Office Oversupply

An additional 14 office buildings were under construction in early 2016, which will add more than 300,000 sq metres of future leasable space in the coming years, more than doubling Yangon’s current stock. Of these, six developments were expected to open in 2016, including Vantage Tower in Kamaryut, 8 Mile Business Centre in Mayangone Township, and Sule Square and Junction City Officer Tower, both located in Kyauktada Township. The volume of projects in the pipeline will have a profound mid-term impact on Yangon’s office market.

One positive effect, according to Colliers, is that rising competition for tenants will make the emergence of quality developments a more important consideration for developers and property owners. Surging supply has weighed on demand and rents, however. Between the fourth quarters of 2014 and 2015, Colliers reported, occupancy rates plummeted by 36 percentage points to rest at 47%, their sharpest drop yet in a period of weakening demand that kicked off in the second quarter of 2015. Office rents also ended the year down 3% on the previous quarter and 17% y-o-y to rest at $58.68 per sq metre.

Looking ahead, Colliers projected that rising competition in 2016 will make the market more favourable to tenants, with landlords offering discounted rates and other incentives. Rents, however, should remain generally stable until 2017, it said, while the opening of international-quality office developments could drive upward pressure on prime rents.

Brighter Future

Emerson Real Estate’s second-quarter 2016 market update shows the overall occupancy rate increasing to 68%, up 7% y-o-y.

Office rents have not increased at all over this period and continued to decline, by 8% quarter-on-quarter and by 21% y-o-y. The average office rent was $44 per sq metre per month in the second quarter of 2016. The notable positive figure was strong uptake across the office market, particularly in the Grade B category, due to increased availability and more affordable rents.

Colliers for its part projects that, following the supply surge that occurred in 2015, additional office stock will ease this year, with only around 42,000 sq metres of leasable space expected to come on-line in 2016. It added that the high-rise review, having delayed a large number of major projects, should lead to a tightening of supply.

There were approximately 250,000 sq metres of leasable stock in Yangon as of June 2016, but according to Colliers, downtown supply was set to surge during the second half of the year, with the opening of Sule Square, which will boost office stock there by some 45% to 90,000 sq metres. Over the first half of 2016 occupancy rates increased from 47% to 63%, the company reported, while rental rates are forecasted to dip to $55 per sq metre in the second quarter of 2017, from $57 in early 2016.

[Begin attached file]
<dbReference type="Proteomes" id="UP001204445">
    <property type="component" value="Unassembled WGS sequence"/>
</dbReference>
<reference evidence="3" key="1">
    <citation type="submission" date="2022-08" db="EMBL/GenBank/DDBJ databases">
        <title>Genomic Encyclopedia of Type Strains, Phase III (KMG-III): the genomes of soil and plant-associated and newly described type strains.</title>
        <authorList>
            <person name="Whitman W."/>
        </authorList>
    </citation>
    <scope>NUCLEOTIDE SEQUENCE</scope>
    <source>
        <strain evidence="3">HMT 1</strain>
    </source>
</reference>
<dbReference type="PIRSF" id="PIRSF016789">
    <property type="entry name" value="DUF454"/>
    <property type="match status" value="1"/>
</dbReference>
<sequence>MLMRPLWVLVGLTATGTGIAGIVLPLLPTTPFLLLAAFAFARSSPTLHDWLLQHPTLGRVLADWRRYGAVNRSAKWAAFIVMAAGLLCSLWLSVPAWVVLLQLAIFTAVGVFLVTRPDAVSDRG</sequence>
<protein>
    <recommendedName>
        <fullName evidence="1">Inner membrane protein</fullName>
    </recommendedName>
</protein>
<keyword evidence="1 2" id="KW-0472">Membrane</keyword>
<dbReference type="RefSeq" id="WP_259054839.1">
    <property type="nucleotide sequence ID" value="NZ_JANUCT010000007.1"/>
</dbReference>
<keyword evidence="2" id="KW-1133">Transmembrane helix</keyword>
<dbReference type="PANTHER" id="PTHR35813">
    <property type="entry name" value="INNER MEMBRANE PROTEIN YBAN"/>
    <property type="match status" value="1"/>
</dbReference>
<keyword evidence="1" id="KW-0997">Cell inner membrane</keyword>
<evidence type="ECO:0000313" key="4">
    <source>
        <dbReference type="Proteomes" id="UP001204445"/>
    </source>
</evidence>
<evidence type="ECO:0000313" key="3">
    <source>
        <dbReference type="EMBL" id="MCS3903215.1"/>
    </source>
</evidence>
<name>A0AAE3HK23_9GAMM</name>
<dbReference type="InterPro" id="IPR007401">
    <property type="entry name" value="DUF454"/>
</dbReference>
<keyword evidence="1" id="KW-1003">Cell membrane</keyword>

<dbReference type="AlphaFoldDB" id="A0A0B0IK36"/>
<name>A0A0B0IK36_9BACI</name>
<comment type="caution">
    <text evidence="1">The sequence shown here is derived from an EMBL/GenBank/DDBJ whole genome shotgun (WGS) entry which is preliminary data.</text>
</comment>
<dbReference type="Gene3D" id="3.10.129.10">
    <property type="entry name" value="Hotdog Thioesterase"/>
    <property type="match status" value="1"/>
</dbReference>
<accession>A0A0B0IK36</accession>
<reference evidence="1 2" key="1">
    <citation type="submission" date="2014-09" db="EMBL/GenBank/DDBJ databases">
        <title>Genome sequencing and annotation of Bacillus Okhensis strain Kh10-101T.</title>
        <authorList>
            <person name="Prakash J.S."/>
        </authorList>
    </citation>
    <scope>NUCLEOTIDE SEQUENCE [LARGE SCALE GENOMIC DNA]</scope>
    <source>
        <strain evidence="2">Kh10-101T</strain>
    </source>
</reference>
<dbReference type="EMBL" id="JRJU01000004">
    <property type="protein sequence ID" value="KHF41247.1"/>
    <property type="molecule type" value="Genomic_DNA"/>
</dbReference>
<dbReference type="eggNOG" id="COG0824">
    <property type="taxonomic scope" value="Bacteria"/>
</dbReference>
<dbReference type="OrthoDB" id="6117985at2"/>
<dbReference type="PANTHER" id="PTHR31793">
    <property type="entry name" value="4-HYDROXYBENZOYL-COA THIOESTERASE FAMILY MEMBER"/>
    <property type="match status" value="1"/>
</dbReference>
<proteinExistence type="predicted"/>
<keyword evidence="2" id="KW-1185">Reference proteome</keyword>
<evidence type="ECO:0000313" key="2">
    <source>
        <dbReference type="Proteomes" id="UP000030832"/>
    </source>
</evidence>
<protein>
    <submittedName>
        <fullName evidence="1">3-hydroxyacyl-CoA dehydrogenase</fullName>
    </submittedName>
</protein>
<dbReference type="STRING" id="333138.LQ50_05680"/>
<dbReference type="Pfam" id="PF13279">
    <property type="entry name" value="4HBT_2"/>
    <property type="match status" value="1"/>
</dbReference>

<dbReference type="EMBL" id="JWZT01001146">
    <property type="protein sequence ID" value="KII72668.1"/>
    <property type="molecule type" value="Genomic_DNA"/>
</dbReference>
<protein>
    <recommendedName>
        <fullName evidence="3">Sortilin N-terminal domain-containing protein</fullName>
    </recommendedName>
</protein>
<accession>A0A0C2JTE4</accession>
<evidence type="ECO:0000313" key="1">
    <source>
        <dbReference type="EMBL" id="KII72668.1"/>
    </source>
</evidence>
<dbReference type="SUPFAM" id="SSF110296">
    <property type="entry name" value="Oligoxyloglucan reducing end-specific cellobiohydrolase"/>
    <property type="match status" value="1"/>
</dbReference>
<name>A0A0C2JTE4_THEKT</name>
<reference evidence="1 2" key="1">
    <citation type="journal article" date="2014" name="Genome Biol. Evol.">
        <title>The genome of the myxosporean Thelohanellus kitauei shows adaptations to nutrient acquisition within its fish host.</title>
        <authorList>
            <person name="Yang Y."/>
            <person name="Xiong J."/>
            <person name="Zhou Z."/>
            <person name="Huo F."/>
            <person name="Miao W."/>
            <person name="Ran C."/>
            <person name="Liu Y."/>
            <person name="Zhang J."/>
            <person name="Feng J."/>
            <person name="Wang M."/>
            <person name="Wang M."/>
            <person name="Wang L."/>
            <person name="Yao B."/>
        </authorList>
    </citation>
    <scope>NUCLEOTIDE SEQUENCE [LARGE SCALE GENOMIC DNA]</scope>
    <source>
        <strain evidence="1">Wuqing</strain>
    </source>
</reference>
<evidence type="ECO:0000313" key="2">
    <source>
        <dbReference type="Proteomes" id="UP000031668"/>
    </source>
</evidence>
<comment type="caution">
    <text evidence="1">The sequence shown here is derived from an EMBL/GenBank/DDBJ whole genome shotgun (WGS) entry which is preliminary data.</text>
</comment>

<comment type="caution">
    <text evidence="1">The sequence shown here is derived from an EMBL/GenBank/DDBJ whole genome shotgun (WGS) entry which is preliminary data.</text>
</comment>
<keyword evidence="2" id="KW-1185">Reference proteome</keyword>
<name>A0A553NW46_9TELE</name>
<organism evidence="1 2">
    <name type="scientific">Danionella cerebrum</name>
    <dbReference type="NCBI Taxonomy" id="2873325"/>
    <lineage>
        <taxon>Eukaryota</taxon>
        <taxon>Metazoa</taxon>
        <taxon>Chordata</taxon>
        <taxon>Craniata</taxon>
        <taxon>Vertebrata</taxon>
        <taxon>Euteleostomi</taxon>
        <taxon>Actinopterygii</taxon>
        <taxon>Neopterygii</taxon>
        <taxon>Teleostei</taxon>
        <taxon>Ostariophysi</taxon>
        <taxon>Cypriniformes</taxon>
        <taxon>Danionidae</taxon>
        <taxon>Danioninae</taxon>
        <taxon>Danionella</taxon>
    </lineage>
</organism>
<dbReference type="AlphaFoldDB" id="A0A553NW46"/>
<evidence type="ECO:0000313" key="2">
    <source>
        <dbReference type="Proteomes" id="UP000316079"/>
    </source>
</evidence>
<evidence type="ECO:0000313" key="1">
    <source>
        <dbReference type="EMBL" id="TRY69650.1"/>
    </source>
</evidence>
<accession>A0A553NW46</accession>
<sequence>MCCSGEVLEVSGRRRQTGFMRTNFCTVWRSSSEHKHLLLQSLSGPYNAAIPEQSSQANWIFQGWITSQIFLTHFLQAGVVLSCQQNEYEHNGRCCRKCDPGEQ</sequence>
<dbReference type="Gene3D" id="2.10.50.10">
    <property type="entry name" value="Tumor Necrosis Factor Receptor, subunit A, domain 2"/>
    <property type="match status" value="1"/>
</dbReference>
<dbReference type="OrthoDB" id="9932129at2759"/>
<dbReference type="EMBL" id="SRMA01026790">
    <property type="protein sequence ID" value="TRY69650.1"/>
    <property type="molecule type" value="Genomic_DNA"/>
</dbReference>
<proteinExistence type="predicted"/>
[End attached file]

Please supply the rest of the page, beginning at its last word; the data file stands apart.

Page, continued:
The outlook for retail real estate is more promising. At the end of 2015 Yangon’s total retail stock was estimated at 220,000 sq metres of leasable space, nearly twice the amount recorded in 2014 – a result of the opening of Myanmar Plaza, the largest mass retail development in the city to date, as well as the Hledan Centre in Kamaryut Township. Roughly 130,000 sq metres of retail leasable space is expected to come on-line between 2016 and 2018, driven by rising middle-class demand. Major developments in the pipeline include Yadanar Mall, Kantharyar Centre, the expansion of Junction Square and Junction City Shopping Centre.

As a result of significant new supply, Yangon’s retail occupancy rate dropped temporarily in 2015, by 5.2% and 4.9% on a quarterly and annual basis, respectively, to end the year at 86%. Colliers International expects occupancy to have rebounded to approximately 90% in 2016, however, while high pre-commitment rates in upcoming developments are expected to keep occupancy healthy. Retail rents, meanwhile, recorded a 7% increase to end 2015 at $27.70 per sq metre per month, and were expected to rise at a moderate pace throughout 2016, with the continuous entry of high-end global retailers creating an upwards pressure on rental rates over the long-term.


Although the outlook for the office and residential segments remains subdued as a result of rising new supply, the sector is expected to maintain steady momentum in the coming years, on the back of further economic liberalisation and new opportunities coming up in the retail, non-serviced apartment and affordable housing segments.

While a complex regulatory environment, land acquisition challenges and delays in the implementation of the Condominium Law could hamper nearterm growth, the 2015 elections, whose results grant some assurance that liberalisation and political stability will continue, should further bolster prospects.